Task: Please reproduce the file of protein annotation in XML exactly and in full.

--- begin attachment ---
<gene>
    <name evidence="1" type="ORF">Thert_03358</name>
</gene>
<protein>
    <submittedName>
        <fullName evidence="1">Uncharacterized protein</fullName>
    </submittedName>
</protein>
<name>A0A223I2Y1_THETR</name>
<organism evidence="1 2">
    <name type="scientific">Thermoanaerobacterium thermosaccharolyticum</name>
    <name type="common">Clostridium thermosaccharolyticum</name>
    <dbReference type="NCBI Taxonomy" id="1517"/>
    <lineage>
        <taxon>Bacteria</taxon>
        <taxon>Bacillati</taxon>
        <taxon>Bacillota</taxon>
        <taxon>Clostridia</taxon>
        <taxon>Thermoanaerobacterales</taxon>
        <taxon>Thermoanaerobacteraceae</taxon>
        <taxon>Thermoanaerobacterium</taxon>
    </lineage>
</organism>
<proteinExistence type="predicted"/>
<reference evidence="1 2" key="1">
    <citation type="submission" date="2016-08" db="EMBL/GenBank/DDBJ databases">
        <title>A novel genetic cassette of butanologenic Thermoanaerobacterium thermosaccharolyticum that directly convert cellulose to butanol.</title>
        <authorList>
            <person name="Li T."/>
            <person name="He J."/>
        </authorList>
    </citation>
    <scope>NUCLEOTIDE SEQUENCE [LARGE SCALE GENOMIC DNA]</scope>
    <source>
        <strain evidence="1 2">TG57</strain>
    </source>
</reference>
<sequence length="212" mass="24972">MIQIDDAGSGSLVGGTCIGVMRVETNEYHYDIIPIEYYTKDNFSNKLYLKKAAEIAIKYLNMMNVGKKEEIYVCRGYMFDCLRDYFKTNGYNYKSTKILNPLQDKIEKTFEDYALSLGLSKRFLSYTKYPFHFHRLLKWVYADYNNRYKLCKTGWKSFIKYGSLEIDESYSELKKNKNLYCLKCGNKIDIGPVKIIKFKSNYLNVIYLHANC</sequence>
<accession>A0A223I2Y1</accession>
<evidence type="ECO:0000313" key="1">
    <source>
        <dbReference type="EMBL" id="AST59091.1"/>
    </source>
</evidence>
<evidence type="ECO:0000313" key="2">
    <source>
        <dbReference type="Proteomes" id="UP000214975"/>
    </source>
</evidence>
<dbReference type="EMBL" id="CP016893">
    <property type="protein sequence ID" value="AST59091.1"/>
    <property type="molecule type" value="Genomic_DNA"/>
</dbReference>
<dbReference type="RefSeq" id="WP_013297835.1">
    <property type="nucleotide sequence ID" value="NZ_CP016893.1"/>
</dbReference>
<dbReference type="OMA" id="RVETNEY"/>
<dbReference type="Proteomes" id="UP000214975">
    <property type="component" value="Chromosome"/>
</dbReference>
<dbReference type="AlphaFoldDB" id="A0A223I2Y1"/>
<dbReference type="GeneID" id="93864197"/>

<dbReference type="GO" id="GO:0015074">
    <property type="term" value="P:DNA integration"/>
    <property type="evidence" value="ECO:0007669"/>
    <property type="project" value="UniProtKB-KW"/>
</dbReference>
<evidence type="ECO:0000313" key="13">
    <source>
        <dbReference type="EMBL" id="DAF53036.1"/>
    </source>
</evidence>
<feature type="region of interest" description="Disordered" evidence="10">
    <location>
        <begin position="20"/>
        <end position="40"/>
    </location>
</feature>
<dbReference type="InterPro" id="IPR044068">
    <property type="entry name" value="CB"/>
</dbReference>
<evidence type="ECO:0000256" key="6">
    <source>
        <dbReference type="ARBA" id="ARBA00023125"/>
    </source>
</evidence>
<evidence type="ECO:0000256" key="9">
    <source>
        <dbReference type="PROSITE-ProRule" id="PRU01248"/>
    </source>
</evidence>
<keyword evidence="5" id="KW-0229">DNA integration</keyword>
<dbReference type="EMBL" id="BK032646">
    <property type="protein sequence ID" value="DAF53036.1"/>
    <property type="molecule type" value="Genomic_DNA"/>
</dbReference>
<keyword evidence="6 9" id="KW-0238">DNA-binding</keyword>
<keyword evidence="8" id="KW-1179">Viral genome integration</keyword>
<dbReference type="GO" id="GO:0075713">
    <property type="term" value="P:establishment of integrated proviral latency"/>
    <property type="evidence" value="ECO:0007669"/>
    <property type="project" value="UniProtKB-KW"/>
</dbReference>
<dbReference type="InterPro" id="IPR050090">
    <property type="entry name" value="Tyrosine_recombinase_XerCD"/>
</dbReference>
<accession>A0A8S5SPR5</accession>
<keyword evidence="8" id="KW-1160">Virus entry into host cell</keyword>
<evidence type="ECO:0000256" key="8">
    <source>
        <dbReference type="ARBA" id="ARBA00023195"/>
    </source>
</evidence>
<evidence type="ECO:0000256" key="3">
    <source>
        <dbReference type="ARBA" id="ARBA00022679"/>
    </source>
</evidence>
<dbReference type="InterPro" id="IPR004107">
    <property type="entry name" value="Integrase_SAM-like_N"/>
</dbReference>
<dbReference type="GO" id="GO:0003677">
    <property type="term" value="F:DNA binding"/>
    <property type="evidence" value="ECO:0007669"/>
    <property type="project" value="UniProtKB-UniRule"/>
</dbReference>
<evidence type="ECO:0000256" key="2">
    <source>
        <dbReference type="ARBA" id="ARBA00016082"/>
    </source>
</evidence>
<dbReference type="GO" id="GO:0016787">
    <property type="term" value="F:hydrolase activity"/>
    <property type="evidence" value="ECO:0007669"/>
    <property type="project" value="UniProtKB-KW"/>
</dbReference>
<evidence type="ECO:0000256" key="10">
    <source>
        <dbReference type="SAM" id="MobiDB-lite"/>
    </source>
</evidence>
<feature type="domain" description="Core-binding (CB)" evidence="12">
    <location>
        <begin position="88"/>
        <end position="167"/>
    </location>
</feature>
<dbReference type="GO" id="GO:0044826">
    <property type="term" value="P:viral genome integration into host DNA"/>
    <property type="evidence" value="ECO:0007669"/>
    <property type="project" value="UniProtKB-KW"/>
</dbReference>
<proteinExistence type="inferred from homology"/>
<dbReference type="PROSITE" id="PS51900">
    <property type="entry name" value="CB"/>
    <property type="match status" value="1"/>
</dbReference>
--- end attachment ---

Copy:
<gene>
    <name evidence="1" type="ORF">Thert_03358</name>
</gene>
<protein>
    <submittedName>
        <fullName evidence="1">Uncharacterized protein</fullName>
    </submittedName>
</protein>
<name>A0A223I2Y1_THETR</name>
<organism evidence="1 2">
    <name type="scientific">Thermoanaerobacterium thermosaccharolyticum</name>
    <name type="common">Clostridium thermosaccharolyticum</name>
    <dbReference type="NCBI Taxonomy" id="1517"/>
    <lineage>
        <taxon>Bacteria</taxon>
        <taxon>Bacillati</taxon>
        <taxon>Bacillota</taxon>
        <taxon>Clostridia</taxon>
        <taxon>Thermoanaerobacterales</taxon>
        <taxon>Thermoanaerobacteraceae</taxon>
        <taxon>Thermoanaerobacterium</taxon>
    </lineage>
</organism>
<proteinExistence type="predicted"/>
<reference evidence="1 2" key="1">
    <citation type="submission" date="2016-08" db="EMBL/GenBank/DDBJ databases">
        <title>A novel genetic cassette of butanologenic Thermoanaerobacterium thermosaccharolyticum that directly convert cellulose to butanol.</title>
        <authorList>
            <person name="Li T."/>
            <person name="He J."/>
        </authorList>
    </citation>
    <scope>NUCLEOTIDE SEQUENCE [LARGE SCALE GENOMIC DNA]</scope>
    <source>
        <strain evidence="1 2">TG57</strain>
    </source>
</reference>
<sequence length="212" mass="24972">MIQIDDAGSGSLVGGTCIGVMRVETNEYHYDIIPIEYYTKDNFSNKLYLKKAAEIAIKYLNMMNVGKKEEIYVCRGYMFDCLRDYFKTNGYNYKSTKILNPLQDKIEKTFEDYALSLGLSKRFLSYTKYPFHFHRLLKWVYADYNNRYKLCKTGWKSFIKYGSLEIDESYSELKKNKNLYCLKCGNKIDIGPVKIIKFKSNYLNVIYLHANC</sequence>
<accession>A0A223I2Y1</accession>
<evidence type="ECO:0000313" key="1">
    <source>
        <dbReference type="EMBL" id="AST59091.1"/>
    </source>
</evidence>
<evidence type="ECO:0000313" key="2">
    <source>
        <dbReference type="Proteomes" id="UP000214975"/>
    </source>
</evidence>
<dbReference type="EMBL" id="CP016893">
    <property type="protein sequence ID" value="AST59091.1"/>
    <property type="molecule type" value="Genomic_DNA"/>
</dbReference>
<dbReference type="RefSeq" id="WP_013297835.1">
    <property type="nucleotide sequence ID" value="NZ_CP016893.1"/>
</dbReference>
<dbReference type="OMA" id="RVETNEY"/>
<dbReference type="Proteomes" id="UP000214975">
    <property type="component" value="Chromosome"/>
</dbReference>
<dbReference type="AlphaFoldDB" id="A0A223I2Y1"/>
<dbReference type="GeneID" id="93864197"/>

<dbReference type="GO" id="GO:0015074">
    <property type="term" value="P:DNA integration"/>
    <property type="evidence" value="ECO:0007669"/>
    <property type="project" value="UniProtKB-KW"/>
</dbReference>
<evidence type="ECO:0000313" key="13">
    <source>
        <dbReference type="EMBL" id="DAF53036.1"/>
    </source>
</evidence>
<feature type="region of interest" description="Disordered" evidence="10">
    <location>
        <begin position="20"/>
        <end position="40"/>
    </location>
</feature>
<dbReference type="InterPro" id="IPR044068">
    <property type="entry name" value="CB"/>
</dbReference>
<evidence type="ECO:0000256" key="6">
    <source>
        <dbReference type="ARBA" id="ARBA00023125"/>
    </source>
</evidence>
<evidence type="ECO:0000256" key="9">
    <source>
        <dbReference type="PROSITE-ProRule" id="PRU01248"/>
    </source>
</evidence>
<keyword evidence="5" id="KW-0229">DNA integration</keyword>
<dbReference type="EMBL" id="BK032646">
    <property type="protein sequence ID" value="DAF53036.1"/>
    <property type="molecule type" value="Genomic_DNA"/>
</dbReference>
<keyword evidence="6 9" id="KW-0238">DNA-binding</keyword>
<keyword evidence="8" id="KW-1179">Viral genome integration</keyword>
<dbReference type="GO" id="GO:0075713">
    <property type="term" value="P:establishment of integrated proviral latency"/>
    <property type="evidence" value="ECO:0007669"/>
    <property type="project" value="UniProtKB-KW"/>
</dbReference>
<dbReference type="InterPro" id="IPR050090">
    <property type="entry name" value="Tyrosine_recombinase_XerCD"/>
</dbReference>
<accession>A0A8S5SPR5</accession>
<keyword evidence="8" id="KW-1160">Virus entry into host cell</keyword>
<evidence type="ECO:0000256" key="8">
    <source>
        <dbReference type="ARBA" id="ARBA00023195"/>
    </source>
</evidence>
<evidence type="ECO:0000256" key="3">
    <source>
        <dbReference type="ARBA" id="ARBA00022679"/>
    </source>
</evidence>
<dbReference type="InterPro" id="IPR004107">
    <property type="entry name" value="Integrase_SAM-like_N"/>
</dbReference>
<dbReference type="GO" id="GO:0003677">
    <property type="term" value="F:DNA binding"/>
    <property type="evidence" value="ECO:0007669"/>
    <property type="project" value="UniProtKB-UniRule"/>
</dbReference>
<evidence type="ECO:0000256" key="2">
    <source>
        <dbReference type="ARBA" id="ARBA00016082"/>
    </source>
</evidence>
<dbReference type="GO" id="GO:0016787">
    <property type="term" value="F:hydrolase activity"/>
    <property type="evidence" value="ECO:0007669"/>
    <property type="project" value="UniProtKB-KW"/>
</dbReference>
<evidence type="ECO:0000256" key="10">
    <source>
        <dbReference type="SAM" id="MobiDB-lite"/>
    </source>
</evidence>
<feature type="domain" description="Core-binding (CB)" evidence="12">
    <location>
        <begin position="88"/>
        <end position="167"/>
    </location>
</feature>
<dbReference type="GO" id="GO:0044826">
    <property type="term" value="P:viral genome integration into host DNA"/>
    <property type="evidence" value="ECO:0007669"/>
    <property type="project" value="UniProtKB-KW"/>
</dbReference>
<proteinExistence type="inferred from homology"/>
<dbReference type="PROSITE" id="PS51900">
    <property type="entry name" value="CB"/>
    <property type="match status" value="1"/>
</dbReference>